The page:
For whatever reason, the other day I found myself reviewing some missives that are Pretty Old. And, as usually happens, one really jumped out at me.
“I am writing to apologize for a behavior of mine, which appeared to be disrespectful in the courtroom last Thursday,” the writer began. “I was chewing gum. As I am legally blind, I did not see the posted notice. I didn’t have a mint or a glass of water, and without one of these or gum, my mouth is so dry, I can’t speak. Luckily, you dismissed the case without my needing to do so.”
Try as I might, I could not bring up any recall on the case to which the writer was referring. And then I saw the date on the letter: February 20, 2001. Just shy of a dozen years ago.
“My father,” the writer went on, “was the municipal judge in our home town for over 40 years. He always told us that the only two rules he had in his courtroom were ‘Don’t burn the courthouse’ and ‘Don’t shoot the judge.’ I’m not sure why, but Dad never wanted his daughters to watch him in court.” She didn’t mention whether she had brothers – i.e., whether the prohibition against daughters equally protected the judge’s sons.
“After I was grown, I sneaked in and sat in the back once, but that was a long time ago. So, last week, I was glad to have a chance to watch you hold court. I was there merely as a witness and knew that my husband had not done anything illegal.”
I paused and reflected. Eleven years, nine months ago. Man charged with something minor brings gum-chewing wife to court as a witness. Case is dismissed without wife’s testimony. I tugged at the memory strings. Nothing!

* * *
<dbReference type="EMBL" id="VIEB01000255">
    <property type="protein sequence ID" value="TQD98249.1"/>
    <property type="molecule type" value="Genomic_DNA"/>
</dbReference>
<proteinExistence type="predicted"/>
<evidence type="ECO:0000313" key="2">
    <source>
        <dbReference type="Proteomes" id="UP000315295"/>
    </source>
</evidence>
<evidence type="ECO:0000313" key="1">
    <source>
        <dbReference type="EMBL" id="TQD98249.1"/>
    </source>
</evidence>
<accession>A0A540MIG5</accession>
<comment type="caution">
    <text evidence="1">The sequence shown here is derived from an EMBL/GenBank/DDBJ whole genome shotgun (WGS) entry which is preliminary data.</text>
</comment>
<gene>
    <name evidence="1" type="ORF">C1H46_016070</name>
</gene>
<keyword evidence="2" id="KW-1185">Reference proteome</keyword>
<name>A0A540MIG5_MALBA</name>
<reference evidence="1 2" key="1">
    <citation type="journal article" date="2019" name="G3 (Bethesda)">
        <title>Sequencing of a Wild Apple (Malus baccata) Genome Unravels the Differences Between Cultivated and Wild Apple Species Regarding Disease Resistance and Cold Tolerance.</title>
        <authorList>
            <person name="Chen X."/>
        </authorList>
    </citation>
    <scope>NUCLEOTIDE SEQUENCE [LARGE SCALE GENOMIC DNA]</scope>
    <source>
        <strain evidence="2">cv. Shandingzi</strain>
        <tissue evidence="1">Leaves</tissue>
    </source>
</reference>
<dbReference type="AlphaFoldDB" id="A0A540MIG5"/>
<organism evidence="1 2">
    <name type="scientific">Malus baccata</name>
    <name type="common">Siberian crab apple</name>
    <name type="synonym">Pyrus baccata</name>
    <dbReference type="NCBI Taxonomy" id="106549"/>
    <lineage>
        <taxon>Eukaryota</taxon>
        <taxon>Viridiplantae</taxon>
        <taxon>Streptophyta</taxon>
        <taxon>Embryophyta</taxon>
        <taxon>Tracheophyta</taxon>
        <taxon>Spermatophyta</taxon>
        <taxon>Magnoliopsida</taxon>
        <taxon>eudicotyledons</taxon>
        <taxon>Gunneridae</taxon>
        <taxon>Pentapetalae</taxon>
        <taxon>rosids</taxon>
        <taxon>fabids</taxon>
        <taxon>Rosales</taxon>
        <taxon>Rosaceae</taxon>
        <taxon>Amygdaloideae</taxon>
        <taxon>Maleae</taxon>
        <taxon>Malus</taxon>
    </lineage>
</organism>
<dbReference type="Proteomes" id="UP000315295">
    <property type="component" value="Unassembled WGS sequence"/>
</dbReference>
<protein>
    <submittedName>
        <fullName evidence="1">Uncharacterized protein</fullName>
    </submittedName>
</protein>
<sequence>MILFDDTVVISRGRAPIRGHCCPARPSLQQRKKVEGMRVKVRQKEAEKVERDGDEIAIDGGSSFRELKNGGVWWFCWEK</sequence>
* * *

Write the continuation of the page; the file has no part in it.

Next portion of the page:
“My husband and I enjoyed a presentation you did a couple of years ago, and I was struck by the similarity between your sense of humor and my dad’s. Since I inherited a bit of it myself, I’m glad now to have a great anecdote to pass down to my grandchildren about the time their memaw went to court as a witness and was nearly sent to jail.
“It’s fun to imagine what an old blind and mute granny might have done in court to get into so much trouble! This incident could be entitled ‘The day Judge Fleming made grandma feel like a kid again.’ And I can tell my friends who are still teaching that when they remind their students not to chew gum in class, they can now add jail as one of the possible punishments out in the ‘real world.’”
The writer concluded with a promise “that if I am ever in your courtroom again, I will not be chewing gum.”
I feel obliged to note “for the record” that I have never even fined anyone for chewing gum in my courtroom, let alone sent someone to jail for it.
Vic Fleming is a district court judge in Little Rock, Ark., where he also teaches at the William H. Bowen School of Law. Contact him at email@example.com.